Instagram Cuts Off Kevin Rose’s Photo App Tiiny From Its Social Graph

This is how social graph politics works. Building community on a new social app is tough because you need your users to be able connect with their friends. Some apps cross-reference your phone’s contacts, but others piggyback on APIs of top social networks like Facebook, Twitter, and Instagram so you can find your friends based on who you know on those services. But if a big dog thinks an upstart is a potential competitor or bad actor, they don’t always want to offer their social graphs to be used against them. So sometimes they cut off their “find friends” API access.

That’s exactly what happened to Tiiny, Kevin Rose’s new app for sharing thumbnail-sized photos and silent videos. Instagram yesterday asked Tiiny to strip out its Instagram authentication feature, which let Tiiny suggest people you should follow based on how you follow on Instagram. Tiiny complied.

Instagram gave me a “no comment” and Tiiny didn’t want to discuss the situation, but did tell me it’s seen 200,000 posts and 250,000 Likes of posts. Those are vanity metrics that say little about how many people have joined or are still using Tiiny. But Rose says “our engaged users are opening the app four times a day”, so those who enjoy it are using it frequently.


Kevin Rose’s new photo app Tiiny

Tiiny might still be small, but so was Instagram once. Soon enough, Facebook had to shell out $715 million to buy Instagram. Looks like Instagram doesn’t want to give Tiiny any assistance with growth. Tiiny doesn’t have any way to export or share your mini photos out to other places, so Instagram might have felt it was taking more than it was contributing.

Facebook in the past has said that it cracks down on and cut off Find Friends access to apps that steal its social graph without contributing any content back to its News Feed. It’s previously cut off MessageMe, Voxer, and Vine.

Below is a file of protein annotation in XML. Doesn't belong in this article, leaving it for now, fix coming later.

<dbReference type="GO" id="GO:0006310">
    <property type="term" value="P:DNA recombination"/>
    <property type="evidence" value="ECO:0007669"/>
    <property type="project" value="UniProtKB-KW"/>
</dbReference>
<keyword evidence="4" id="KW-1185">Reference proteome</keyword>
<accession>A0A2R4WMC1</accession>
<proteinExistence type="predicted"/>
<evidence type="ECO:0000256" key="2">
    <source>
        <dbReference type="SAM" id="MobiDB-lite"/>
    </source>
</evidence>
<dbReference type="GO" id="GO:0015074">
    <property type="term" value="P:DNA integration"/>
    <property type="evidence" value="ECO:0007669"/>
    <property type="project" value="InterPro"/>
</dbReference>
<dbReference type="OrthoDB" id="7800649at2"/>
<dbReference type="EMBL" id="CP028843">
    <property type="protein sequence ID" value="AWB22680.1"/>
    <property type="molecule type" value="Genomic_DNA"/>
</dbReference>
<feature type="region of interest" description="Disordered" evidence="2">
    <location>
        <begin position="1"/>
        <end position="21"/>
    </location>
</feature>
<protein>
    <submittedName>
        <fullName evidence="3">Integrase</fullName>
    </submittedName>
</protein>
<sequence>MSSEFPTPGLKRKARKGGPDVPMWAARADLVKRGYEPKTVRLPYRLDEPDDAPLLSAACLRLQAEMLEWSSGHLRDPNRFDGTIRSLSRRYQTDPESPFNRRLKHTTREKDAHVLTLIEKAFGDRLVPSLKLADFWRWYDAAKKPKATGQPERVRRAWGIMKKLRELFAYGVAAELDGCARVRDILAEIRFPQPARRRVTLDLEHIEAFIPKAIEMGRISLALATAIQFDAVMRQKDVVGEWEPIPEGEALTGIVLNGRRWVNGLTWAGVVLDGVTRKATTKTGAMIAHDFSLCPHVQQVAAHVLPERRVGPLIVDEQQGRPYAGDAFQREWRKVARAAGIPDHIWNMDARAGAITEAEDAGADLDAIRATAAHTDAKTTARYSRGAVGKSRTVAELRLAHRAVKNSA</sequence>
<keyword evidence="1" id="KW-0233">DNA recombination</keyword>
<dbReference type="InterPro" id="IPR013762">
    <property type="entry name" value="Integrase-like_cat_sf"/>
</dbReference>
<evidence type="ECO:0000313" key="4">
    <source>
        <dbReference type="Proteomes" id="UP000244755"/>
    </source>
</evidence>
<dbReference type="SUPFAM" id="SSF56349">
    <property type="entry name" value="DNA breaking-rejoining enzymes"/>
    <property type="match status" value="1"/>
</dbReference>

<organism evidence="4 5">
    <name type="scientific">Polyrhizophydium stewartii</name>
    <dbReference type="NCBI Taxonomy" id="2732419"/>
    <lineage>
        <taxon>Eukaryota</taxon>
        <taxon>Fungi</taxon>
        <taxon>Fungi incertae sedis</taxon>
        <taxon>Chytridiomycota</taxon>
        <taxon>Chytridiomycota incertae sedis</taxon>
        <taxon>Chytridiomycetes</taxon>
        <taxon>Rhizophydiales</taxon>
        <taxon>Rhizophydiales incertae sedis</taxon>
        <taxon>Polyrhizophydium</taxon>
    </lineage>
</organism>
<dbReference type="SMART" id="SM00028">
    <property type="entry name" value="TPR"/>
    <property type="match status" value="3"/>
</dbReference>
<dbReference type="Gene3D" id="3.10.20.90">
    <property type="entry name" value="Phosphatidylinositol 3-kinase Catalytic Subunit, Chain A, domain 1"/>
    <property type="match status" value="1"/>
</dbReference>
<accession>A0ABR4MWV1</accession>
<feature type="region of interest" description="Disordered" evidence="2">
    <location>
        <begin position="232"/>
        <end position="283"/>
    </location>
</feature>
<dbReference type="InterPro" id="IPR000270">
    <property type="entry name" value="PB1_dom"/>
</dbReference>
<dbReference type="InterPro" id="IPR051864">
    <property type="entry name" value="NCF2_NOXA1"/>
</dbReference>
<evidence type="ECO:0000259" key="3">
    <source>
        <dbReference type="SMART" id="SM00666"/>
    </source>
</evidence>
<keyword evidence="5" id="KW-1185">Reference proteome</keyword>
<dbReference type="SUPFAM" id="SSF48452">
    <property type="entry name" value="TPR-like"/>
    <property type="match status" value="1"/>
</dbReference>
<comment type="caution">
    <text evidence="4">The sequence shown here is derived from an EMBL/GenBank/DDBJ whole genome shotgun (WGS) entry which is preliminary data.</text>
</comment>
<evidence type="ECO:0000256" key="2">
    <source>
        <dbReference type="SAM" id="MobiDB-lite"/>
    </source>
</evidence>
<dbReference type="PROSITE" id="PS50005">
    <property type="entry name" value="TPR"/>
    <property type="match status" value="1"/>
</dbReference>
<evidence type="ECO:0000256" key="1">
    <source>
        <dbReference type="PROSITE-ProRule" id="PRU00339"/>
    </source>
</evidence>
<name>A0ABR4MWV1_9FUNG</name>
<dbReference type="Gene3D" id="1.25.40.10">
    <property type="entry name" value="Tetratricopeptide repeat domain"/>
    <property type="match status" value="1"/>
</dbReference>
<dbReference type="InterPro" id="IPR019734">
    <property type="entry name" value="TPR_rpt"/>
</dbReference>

Curiously, Tiiny still has Facebook Find Friends access, despite Facebook owning Instagram. Perhaps Facebook sees Tiiny as a competitor to Instagram but not its own juggernaut social network that does much more than photo sharing. Tiiny can still pull from your Twitter social graph.

It’s quite possible that Tiiny would have fizzled out either way, as the photo sharing space is insanely crowded and it got a late start. If so, it’s no sweat off Rose’s back, as his app development studio North is built on the idea of quickly building, trying, and scrapping apps until it finds something that blows up. But if Tiiny was destined to stick around, this won’t help.


Platform policy is complicated diplomacy. Platforms like Instagram want to spawn an ecosystem of apps that drive content and return visits for their product. But offering open APIs for things as valuable as the social graph means there are opportunities for other companies to harness those resources against them. Startups are just trying to do whatever they can to grow. They often take an “ask for forgiveness, not permission” approach, though, and exploiting a platform’s offering to compete with it puts them in a slightly conniving position.

Everyone calls each other “partners” while looking out for themselves.